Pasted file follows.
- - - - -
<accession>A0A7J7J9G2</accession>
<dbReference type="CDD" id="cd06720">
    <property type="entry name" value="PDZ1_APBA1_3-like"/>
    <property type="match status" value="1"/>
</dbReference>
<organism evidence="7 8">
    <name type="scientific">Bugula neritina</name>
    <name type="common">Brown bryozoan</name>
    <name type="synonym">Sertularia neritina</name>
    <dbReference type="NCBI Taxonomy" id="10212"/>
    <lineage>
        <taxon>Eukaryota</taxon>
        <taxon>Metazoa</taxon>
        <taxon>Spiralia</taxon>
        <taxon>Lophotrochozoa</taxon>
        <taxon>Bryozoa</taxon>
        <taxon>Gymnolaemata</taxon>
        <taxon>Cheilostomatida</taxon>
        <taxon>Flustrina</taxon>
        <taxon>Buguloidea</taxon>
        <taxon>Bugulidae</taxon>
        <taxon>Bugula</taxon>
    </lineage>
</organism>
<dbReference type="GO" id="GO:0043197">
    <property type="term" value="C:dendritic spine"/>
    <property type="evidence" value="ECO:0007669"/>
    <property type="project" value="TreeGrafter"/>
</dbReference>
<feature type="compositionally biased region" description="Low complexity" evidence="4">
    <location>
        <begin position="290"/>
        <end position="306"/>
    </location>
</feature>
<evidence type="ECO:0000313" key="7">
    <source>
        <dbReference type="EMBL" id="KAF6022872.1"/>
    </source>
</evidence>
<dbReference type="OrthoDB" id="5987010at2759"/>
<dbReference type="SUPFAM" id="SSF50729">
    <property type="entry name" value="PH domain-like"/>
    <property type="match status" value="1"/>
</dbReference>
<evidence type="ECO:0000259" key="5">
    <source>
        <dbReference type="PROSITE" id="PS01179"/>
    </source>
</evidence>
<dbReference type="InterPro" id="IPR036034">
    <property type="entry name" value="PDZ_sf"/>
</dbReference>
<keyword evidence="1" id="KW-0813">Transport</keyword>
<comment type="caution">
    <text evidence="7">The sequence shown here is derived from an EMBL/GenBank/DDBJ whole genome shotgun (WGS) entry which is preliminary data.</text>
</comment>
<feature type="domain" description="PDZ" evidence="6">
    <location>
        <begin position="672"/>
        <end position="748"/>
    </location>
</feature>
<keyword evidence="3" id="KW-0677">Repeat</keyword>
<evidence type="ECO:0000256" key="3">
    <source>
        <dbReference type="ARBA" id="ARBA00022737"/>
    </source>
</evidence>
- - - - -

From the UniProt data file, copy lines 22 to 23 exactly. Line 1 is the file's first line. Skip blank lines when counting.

        <taxon>Bugula</taxon>
    </lineage>